Marlon Byrd has started the season 1-21 (.048) at the plate, including 0 for his last 19. His at-bats thus far have resembled a long walk up an escalator going down. Surely, there's a good reason for his struggles. Maybe a hitch in his swing, a depressed mental state, or being 34 years old? If Chicago sportswriters have taught me anything, it's to focus on a new, seemingly insignificant detail, and use it to explain away every bad happening.
So what's new with Marlon Byrd? He lost 40 pounds this offseason after finding out allergies to milk and wheat caused his weight to balloon. Considering he's never been much of a power hitter, a leaner, healthier body should be to his benefit. He also had a short novel tattooed across his right arm. Now that seems like the perfect, insignificant detail. The tattoo is a famous excerpt from Teddy Roosevelt's 1910 speech entitled "Citizenship in a Republic," often referred to as "The Man in the Arena" because of the well-known passage in question. You can read Roosevelt's speech in its entirety here, but don't waste your time. Here's all you need to know about Teddy Roosevelt: he was more of a MAN than you are, especially if you are a woman. He thought baseball to be "a mollycoddle game," which is the early 20th century way of calling something "soft." He didn't much respect baseball players and probably would have laughed in the face of Marlon Byrd - baseball player - for tattooing words onto himself he thought more applicable to football, lacrosse, or even tennis players.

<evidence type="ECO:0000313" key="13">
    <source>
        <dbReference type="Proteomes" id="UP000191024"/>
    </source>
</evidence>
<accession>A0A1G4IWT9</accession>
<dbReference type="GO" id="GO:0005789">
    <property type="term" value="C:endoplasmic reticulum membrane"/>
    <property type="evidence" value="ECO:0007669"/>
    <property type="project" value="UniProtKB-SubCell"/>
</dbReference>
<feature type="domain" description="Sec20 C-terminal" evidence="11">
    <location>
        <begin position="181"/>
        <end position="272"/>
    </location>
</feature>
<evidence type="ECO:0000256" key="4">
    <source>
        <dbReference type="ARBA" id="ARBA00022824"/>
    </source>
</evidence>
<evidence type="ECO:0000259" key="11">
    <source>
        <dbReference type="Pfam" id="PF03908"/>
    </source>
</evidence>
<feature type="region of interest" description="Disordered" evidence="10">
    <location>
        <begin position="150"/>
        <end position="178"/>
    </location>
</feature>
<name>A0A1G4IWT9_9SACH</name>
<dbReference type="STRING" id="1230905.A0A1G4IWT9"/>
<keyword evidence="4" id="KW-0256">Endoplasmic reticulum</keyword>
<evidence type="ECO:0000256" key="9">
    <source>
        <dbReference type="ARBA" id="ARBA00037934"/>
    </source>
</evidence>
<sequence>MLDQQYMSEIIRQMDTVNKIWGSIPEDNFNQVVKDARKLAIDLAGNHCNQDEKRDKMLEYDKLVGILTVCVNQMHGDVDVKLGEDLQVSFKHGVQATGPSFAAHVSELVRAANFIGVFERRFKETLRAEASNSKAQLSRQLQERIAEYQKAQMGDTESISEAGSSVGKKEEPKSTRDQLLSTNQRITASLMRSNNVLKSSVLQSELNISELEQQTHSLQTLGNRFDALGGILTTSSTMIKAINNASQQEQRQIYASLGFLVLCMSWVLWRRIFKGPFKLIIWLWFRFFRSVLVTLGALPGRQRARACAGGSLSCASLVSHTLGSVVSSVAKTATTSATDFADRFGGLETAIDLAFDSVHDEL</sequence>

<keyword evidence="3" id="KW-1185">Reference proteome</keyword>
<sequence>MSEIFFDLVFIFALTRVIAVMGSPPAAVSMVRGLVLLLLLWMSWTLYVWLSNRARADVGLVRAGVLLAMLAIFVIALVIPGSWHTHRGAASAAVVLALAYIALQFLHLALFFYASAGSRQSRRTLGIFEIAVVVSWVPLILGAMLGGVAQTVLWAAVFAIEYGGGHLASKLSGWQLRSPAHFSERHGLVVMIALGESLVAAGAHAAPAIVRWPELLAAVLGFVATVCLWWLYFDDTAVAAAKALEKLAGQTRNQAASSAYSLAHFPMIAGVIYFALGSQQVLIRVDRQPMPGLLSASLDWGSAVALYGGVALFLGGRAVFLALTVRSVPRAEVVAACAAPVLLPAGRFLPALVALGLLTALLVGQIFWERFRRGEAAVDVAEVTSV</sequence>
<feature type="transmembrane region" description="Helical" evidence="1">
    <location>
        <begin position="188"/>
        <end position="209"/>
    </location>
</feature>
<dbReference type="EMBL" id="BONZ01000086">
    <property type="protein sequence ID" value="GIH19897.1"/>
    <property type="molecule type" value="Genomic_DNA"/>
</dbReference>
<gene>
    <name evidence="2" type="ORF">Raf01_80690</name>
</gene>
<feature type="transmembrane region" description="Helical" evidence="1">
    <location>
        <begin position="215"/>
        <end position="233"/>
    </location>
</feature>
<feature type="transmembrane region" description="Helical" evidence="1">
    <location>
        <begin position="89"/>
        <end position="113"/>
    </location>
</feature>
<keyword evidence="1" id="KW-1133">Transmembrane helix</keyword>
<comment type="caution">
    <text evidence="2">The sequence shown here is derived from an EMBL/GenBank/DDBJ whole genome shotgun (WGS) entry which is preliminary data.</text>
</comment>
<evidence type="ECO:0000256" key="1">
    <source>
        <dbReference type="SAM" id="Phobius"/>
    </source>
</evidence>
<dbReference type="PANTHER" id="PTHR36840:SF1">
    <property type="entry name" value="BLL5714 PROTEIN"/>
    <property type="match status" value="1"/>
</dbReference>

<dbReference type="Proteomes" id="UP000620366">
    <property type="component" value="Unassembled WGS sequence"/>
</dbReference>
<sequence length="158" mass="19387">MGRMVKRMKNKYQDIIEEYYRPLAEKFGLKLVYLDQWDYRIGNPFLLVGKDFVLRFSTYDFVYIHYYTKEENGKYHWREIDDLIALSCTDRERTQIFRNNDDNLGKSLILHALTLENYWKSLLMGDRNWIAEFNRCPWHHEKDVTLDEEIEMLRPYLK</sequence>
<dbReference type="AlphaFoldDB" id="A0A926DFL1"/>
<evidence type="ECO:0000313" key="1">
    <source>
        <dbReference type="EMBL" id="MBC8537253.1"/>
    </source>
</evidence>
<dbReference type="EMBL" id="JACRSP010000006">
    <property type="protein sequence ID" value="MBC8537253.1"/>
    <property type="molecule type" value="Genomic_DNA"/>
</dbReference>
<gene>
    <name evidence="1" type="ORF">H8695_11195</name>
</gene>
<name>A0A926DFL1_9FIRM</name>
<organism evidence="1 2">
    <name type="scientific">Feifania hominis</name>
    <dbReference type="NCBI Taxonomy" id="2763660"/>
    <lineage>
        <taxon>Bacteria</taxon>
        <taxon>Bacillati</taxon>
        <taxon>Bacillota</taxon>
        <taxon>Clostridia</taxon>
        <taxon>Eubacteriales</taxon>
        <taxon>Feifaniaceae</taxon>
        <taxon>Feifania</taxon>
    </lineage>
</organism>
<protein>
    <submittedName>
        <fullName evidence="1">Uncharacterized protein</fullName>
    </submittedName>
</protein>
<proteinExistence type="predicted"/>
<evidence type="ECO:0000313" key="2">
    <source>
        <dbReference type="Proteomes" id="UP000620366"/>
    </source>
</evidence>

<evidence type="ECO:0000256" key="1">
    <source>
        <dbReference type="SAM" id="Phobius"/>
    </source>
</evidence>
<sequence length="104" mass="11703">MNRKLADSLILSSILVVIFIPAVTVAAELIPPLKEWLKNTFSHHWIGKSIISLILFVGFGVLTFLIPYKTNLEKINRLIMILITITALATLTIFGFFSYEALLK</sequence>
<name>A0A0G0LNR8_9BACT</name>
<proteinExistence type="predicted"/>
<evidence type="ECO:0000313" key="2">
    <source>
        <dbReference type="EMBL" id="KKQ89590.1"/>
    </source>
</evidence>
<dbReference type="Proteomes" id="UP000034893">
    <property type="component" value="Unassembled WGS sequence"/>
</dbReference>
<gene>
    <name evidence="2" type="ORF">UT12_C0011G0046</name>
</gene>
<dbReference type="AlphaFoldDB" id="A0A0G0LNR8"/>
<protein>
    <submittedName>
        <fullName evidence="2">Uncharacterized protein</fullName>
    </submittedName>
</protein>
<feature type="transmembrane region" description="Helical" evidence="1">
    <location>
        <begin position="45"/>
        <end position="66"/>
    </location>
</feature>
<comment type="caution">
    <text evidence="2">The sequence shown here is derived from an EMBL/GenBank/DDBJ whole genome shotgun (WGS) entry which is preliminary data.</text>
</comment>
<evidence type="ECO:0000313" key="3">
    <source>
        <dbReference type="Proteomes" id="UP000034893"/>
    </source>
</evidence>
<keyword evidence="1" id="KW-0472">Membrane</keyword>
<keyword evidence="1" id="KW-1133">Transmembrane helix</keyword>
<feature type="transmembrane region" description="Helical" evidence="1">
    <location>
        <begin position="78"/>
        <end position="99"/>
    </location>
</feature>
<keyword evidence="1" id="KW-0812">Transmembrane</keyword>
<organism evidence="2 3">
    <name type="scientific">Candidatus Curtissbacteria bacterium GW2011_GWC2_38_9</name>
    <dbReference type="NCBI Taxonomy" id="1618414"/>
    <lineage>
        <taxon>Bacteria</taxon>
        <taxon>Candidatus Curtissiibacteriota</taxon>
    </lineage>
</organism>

Photo Credit: Doug Padilla
As you can see, Byrd's tattoo is rife with misunderstanding - both of Roosevelt and the quote itself. His early season struggles can be chalked up to a simple misreading of his own tattoo. What was supposed to be a source of inspiration is really just a daily dose of antiquated text, serving only to hamper his play. Below is a transcription of Byrd's tattoo, paired with descriptions of where he went wrong.
It is not the critic who counts; not the man who points out how the strong man stumbles, or where the doer of deeds could have done them better.
Rudy Jaramillo is not a critic, Marlon. He's your hitting coach and he's trying to help. You should listen to him.
The credit belongs to the man who is actually in the arena, whose face is marred by dust and sweat and blood;
Dust? Sweat? Blood? Sounds like you just crashed face first into the centerfield wall and tumbled onto the warning track again. Take it easy, man. That ball cleared the fence by at least 20 feet. Concussions hinder your focus at the plate.
who strives valiantly; who errs, who comes short again and again, because there is no effort without error or shortcoming;
Now that's just a load of shit. You can absolutely put forth an effort without failing. Don't feel you need to fail to prove you're trying. Please tell me that's not what you've been doing.
but who does actually strive to do the deeds; who knows great enthusiasms, the great devotions; who spends himself in a worthy cause;
Being a great teammate counts for very little on a bad team. There are many wonderful causes that I'm sure you're involved in. Playing centerfield for the Cubs is not one of them.
who at the best knows in the end the triumph of high achievement, and who at the worst, if he fails, at least fails while daring greatly,
Taking a 1-2 pitch on the outside corner for strike three with men on first and second, thereby killing your team's last chance at a tying run, hardly counts as daring.
so that his place shall never be with those cold and timid souls who neither know victory or defeat.
The NY Mets and Washington Nationals were both rumored to be interested in your services. Sure, plenty of cold and timid souls on those teams, but still a better situation than you're in now. You're stuck in Chicago. Hope that was your intention.